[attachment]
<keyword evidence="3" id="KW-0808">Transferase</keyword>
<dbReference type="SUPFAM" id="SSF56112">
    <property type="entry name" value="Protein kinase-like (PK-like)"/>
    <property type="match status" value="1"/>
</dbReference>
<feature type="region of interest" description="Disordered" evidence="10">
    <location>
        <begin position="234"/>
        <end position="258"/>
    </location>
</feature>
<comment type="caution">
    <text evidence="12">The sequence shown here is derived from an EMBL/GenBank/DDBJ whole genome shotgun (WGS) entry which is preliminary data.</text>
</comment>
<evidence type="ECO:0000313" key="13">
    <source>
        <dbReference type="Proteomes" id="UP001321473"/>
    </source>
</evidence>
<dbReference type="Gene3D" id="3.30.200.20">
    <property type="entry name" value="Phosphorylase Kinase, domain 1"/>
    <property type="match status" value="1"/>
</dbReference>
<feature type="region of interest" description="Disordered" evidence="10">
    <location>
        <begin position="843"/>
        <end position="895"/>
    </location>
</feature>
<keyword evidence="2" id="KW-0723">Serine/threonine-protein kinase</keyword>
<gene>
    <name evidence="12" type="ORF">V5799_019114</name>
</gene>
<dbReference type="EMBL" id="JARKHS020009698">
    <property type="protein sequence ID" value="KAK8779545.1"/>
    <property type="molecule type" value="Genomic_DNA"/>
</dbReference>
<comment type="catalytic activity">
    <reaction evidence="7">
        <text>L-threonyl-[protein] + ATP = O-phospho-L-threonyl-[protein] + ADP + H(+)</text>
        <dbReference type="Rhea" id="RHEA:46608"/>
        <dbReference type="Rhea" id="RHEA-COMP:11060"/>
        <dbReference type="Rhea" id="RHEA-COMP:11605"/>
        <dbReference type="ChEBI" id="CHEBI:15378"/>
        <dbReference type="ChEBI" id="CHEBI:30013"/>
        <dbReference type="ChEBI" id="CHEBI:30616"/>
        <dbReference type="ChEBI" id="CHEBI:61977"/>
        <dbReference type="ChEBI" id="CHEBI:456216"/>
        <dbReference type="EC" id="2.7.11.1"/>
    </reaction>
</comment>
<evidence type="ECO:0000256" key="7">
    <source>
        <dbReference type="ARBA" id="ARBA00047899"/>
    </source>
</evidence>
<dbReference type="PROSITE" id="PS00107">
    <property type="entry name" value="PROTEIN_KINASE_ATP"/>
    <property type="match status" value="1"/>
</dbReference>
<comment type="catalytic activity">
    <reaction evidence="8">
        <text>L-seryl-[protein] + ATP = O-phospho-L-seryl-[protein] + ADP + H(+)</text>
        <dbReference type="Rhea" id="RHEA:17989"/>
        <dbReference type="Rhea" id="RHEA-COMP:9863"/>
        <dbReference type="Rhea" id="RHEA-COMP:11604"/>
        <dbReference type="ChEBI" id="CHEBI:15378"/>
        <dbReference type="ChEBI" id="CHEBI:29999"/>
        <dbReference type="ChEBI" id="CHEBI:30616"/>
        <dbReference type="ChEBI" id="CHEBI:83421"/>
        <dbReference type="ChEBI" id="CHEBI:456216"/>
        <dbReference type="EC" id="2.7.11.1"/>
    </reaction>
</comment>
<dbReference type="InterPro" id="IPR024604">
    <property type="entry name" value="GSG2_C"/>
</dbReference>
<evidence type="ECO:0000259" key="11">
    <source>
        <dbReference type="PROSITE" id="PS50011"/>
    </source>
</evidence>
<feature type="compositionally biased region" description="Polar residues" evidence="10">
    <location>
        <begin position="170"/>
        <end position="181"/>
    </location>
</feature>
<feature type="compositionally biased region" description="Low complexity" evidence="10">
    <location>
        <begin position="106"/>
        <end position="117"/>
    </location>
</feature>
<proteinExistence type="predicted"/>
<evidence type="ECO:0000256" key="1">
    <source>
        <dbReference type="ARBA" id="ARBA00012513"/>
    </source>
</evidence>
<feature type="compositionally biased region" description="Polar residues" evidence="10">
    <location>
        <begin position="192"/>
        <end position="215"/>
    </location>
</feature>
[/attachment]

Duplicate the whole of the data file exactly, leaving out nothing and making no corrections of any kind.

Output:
<keyword evidence="3" id="KW-0808">Transferase</keyword>
<dbReference type="SUPFAM" id="SSF56112">
    <property type="entry name" value="Protein kinase-like (PK-like)"/>
    <property type="match status" value="1"/>
</dbReference>
<feature type="region of interest" description="Disordered" evidence="10">
    <location>
        <begin position="234"/>
        <end position="258"/>
    </location>
</feature>
<comment type="caution">
    <text evidence="12">The sequence shown here is derived from an EMBL/GenBank/DDBJ whole genome shotgun (WGS) entry which is preliminary data.</text>
</comment>
<evidence type="ECO:0000313" key="13">
    <source>
        <dbReference type="Proteomes" id="UP001321473"/>
    </source>
</evidence>
<dbReference type="Gene3D" id="3.30.200.20">
    <property type="entry name" value="Phosphorylase Kinase, domain 1"/>
    <property type="match status" value="1"/>
</dbReference>
<feature type="region of interest" description="Disordered" evidence="10">
    <location>
        <begin position="843"/>
        <end position="895"/>
    </location>
</feature>
<keyword evidence="2" id="KW-0723">Serine/threonine-protein kinase</keyword>
<gene>
    <name evidence="12" type="ORF">V5799_019114</name>
</gene>
<dbReference type="EMBL" id="JARKHS020009698">
    <property type="protein sequence ID" value="KAK8779545.1"/>
    <property type="molecule type" value="Genomic_DNA"/>
</dbReference>
<comment type="catalytic activity">
    <reaction evidence="7">
        <text>L-threonyl-[protein] + ATP = O-phospho-L-threonyl-[protein] + ADP + H(+)</text>
        <dbReference type="Rhea" id="RHEA:46608"/>
        <dbReference type="Rhea" id="RHEA-COMP:11060"/>
        <dbReference type="Rhea" id="RHEA-COMP:11605"/>
        <dbReference type="ChEBI" id="CHEBI:15378"/>
        <dbReference type="ChEBI" id="CHEBI:30013"/>
        <dbReference type="ChEBI" id="CHEBI:30616"/>
        <dbReference type="ChEBI" id="CHEBI:61977"/>
        <dbReference type="ChEBI" id="CHEBI:456216"/>
        <dbReference type="EC" id="2.7.11.1"/>
    </reaction>
</comment>
<evidence type="ECO:0000256" key="7">
    <source>
        <dbReference type="ARBA" id="ARBA00047899"/>
    </source>
</evidence>
<dbReference type="PROSITE" id="PS00107">
    <property type="entry name" value="PROTEIN_KINASE_ATP"/>
    <property type="match status" value="1"/>
</dbReference>
<comment type="catalytic activity">
    <reaction evidence="8">
        <text>L-seryl-[protein] + ATP = O-phospho-L-seryl-[protein] + ADP + H(+)</text>
        <dbReference type="Rhea" id="RHEA:17989"/>
        <dbReference type="Rhea" id="RHEA-COMP:9863"/>
        <dbReference type="Rhea" id="RHEA-COMP:11604"/>
        <dbReference type="ChEBI" id="CHEBI:15378"/>
        <dbReference type="ChEBI" id="CHEBI:29999"/>
        <dbReference type="ChEBI" id="CHEBI:30616"/>
        <dbReference type="ChEBI" id="CHEBI:83421"/>
        <dbReference type="ChEBI" id="CHEBI:456216"/>
        <dbReference type="EC" id="2.7.11.1"/>
    </reaction>
</comment>
<dbReference type="InterPro" id="IPR024604">
    <property type="entry name" value="GSG2_C"/>
</dbReference>
<evidence type="ECO:0000259" key="11">
    <source>
        <dbReference type="PROSITE" id="PS50011"/>
    </source>
</evidence>
<feature type="compositionally biased region" description="Polar residues" evidence="10">
    <location>
        <begin position="170"/>
        <end position="181"/>
    </location>
</feature>
<feature type="compositionally biased region" description="Low complexity" evidence="10">
    <location>
        <begin position="106"/>
        <end position="117"/>
    </location>
</feature>
<proteinExistence type="predicted"/>
<evidence type="ECO:0000256" key="1">
    <source>
        <dbReference type="ARBA" id="ARBA00012513"/>
    </source>
</evidence>
<feature type="compositionally biased region" description="Polar residues" evidence="10">
    <location>
        <begin position="192"/>
        <end position="215"/>
    </location>
</feature>